When I was growing up, summer meant rambling through the woods, setting up "dirtbike trails" and constructing various ramps for bike-jumping contests. It meant swimming at one grandma's pool, and heading to the other grandma's driveway to shoot hoops games that started out as P-I-G and ended an hour later as P-I-G-G-Y-F-A-C-E. Summer meant fishing in the neighbors' ponds, figuring out how high we could pile toppings on a Chef Boyardee pizza, and chasing long fly balls for miles (or so it seemed) if a hit went past the 3 or 4 kids we recruited to "play baseball" in the field across the street.
And summer nights? Those meant listening to the gentle twang of one William Earnest Harwell, accompanied by the occasional crackle of static--or Tiger Stadium background noise--on the radio. Ernie used to say that TV was the movie version of a baseball game, while radio was the novel... an amazing storyteller, he seemed to effortlessly transport his listeners to whatever place or time he had on his mind.
Ernie Harwell's statue at Comerica Park.
Flickr Photo from cplater, reposted here through Creative Commons permission.
In truth, Ernie was a hard worker with a complicated filing system of trivia. He spent hours doing his homework, so that he had plenty of nuggets to dish out in the course of a broadcast. And his mind was so full of the minutiae of his sport that you couldn't help but wonder whether any event dared to occur on a major league baseball field without notifying Ernie first. Until I was old enough to pick up on the joke, I truly believed that Harwell knew which city was home to every single person who caught a fly ball or home run in the stands. (Why not? He knew everything else, it seemed!)
Here's a bit of trivia that would probably not have been mentioned by the humble Mr Harwell on the air: Ernie was the only broadcaster in the history of baseball to be traded for a player. The Brooklyn Dodgers traded a catcher to the Atlanta Crackers in return for Harwell in 1948 when their regular announcer, Red Barber, was hospitalized. A consummate professional, you heard nary a peep from Ernie when he was inexplicably fired after the 1991 season--but Tiger Nation roared in protest, and the club's new ownership brought him back into the booth in 1993. His 2001 retirement happened on his own terms.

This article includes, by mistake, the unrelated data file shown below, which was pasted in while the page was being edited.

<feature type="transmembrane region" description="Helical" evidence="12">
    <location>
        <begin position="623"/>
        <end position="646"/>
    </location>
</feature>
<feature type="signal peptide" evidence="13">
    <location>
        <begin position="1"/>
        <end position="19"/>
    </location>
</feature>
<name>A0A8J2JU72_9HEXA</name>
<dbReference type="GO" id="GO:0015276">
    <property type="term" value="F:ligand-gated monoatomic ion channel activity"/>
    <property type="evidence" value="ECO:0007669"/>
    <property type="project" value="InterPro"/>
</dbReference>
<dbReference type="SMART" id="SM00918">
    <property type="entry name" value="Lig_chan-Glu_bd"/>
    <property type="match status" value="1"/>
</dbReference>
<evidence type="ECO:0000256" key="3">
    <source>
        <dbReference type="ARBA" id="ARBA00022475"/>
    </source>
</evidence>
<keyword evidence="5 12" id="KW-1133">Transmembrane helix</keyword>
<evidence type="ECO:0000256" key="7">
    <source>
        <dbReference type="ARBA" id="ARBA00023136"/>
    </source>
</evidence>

From Flickr: The old Tiger Stadium. Ernie offered up his entire collection of baseball memorabilia, amassed over his long lifetime, if only Tiger Stadium could be kept open as a museum. But his attempt at salvaging the old park was in vain.
Photo by josephleenovak, reposted here through Creative Commons permissions.
"He stood like the house at the side of the road and watched that go by." That was one of his signature lines (for a called third strike) but definitely not the way he lived his life. By all accounts an active, engaging man, the way he announced his terminal cancer to Tigers fans last year still brings a tear to my eye. We should all live... and die.. .with such peace and grace. But clearly, to borrow a phrase from my grandmother, they broke the mold after Ernie.
Flick photo by mwlguide and reposted here through Creative Commons.
Rest in Peace, Ernie. For me and countless others, you will always be our Voice of Summer.
And you will be missed.
And you will be missed.